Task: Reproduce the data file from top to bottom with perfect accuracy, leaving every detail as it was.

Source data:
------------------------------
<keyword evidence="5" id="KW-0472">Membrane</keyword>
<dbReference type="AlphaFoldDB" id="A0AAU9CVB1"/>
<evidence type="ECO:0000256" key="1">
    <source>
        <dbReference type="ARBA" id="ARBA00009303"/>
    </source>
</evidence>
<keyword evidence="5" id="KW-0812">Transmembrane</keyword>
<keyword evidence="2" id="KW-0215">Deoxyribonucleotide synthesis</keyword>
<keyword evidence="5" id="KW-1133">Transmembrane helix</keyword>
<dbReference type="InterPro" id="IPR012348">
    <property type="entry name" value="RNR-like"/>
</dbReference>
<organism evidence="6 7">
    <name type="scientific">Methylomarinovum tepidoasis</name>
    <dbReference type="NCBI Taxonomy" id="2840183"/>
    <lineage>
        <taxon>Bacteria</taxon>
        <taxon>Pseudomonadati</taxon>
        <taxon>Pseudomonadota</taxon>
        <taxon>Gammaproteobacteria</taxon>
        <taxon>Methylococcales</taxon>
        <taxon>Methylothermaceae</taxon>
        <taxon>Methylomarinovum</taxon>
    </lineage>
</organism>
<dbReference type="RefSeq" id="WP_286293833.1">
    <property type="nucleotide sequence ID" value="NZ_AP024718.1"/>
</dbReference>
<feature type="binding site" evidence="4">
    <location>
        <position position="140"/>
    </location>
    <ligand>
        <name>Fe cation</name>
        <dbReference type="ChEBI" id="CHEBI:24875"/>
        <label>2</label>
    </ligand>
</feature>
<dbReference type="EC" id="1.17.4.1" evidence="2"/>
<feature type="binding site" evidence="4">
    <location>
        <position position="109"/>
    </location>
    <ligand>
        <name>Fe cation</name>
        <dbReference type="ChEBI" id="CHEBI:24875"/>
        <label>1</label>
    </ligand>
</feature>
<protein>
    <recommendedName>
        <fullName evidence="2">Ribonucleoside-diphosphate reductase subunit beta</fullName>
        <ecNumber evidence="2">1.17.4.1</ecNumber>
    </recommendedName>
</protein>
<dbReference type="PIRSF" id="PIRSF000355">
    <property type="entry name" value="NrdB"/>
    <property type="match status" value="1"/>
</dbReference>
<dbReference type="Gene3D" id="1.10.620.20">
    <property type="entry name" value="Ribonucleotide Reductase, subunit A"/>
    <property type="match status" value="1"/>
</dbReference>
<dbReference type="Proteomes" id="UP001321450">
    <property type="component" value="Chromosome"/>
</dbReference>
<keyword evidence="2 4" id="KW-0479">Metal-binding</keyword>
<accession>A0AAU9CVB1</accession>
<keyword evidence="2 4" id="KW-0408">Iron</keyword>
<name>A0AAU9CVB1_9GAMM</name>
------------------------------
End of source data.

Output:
<keyword evidence="5" id="KW-0472">Membrane</keyword>
<dbReference type="AlphaFoldDB" id="A0AAU9CVB1"/>
<evidence type="ECO:0000256" key="1">
    <source>
        <dbReference type="ARBA" id="ARBA00009303"/>
    </source>
</evidence>
<keyword evidence="5" id="KW-0812">Transmembrane</keyword>
<keyword evidence="2" id="KW-0215">Deoxyribonucleotide synthesis</keyword>
<keyword evidence="5" id="KW-1133">Transmembrane helix</keyword>
<dbReference type="InterPro" id="IPR012348">
    <property type="entry name" value="RNR-like"/>
</dbReference>
<organism evidence="6 7">
    <name type="scientific">Methylomarinovum tepidoasis</name>
    <dbReference type="NCBI Taxonomy" id="2840183"/>
    <lineage>
        <taxon>Bacteria</taxon>
        <taxon>Pseudomonadati</taxon>
        <taxon>Pseudomonadota</taxon>
        <taxon>Gammaproteobacteria</taxon>
        <taxon>Methylococcales</taxon>
        <taxon>Methylothermaceae</taxon>
        <taxon>Methylomarinovum</taxon>
    </lineage>
</organism>
<dbReference type="RefSeq" id="WP_286293833.1">
    <property type="nucleotide sequence ID" value="NZ_AP024718.1"/>
</dbReference>
<feature type="binding site" evidence="4">
    <location>
        <position position="140"/>
    </location>
    <ligand>
        <name>Fe cation</name>
        <dbReference type="ChEBI" id="CHEBI:24875"/>
        <label>2</label>
    </ligand>
</feature>
<dbReference type="EC" id="1.17.4.1" evidence="2"/>
<feature type="binding site" evidence="4">
    <location>
        <position position="109"/>
    </location>
    <ligand>
        <name>Fe cation</name>
        <dbReference type="ChEBI" id="CHEBI:24875"/>
        <label>1</label>
    </ligand>
</feature>
<protein>
    <recommendedName>
        <fullName evidence="2">Ribonucleoside-diphosphate reductase subunit beta</fullName>
        <ecNumber evidence="2">1.17.4.1</ecNumber>
    </recommendedName>
</protein>
<dbReference type="PIRSF" id="PIRSF000355">
    <property type="entry name" value="NrdB"/>
    <property type="match status" value="1"/>
</dbReference>
<dbReference type="Gene3D" id="1.10.620.20">
    <property type="entry name" value="Ribonucleotide Reductase, subunit A"/>
    <property type="match status" value="1"/>
</dbReference>
<dbReference type="Proteomes" id="UP001321450">
    <property type="component" value="Chromosome"/>
</dbReference>
<keyword evidence="2 4" id="KW-0479">Metal-binding</keyword>
<accession>A0AAU9CVB1</accession>
<keyword evidence="2 4" id="KW-0408">Iron</keyword>
<name>A0AAU9CVB1_9GAMM</name>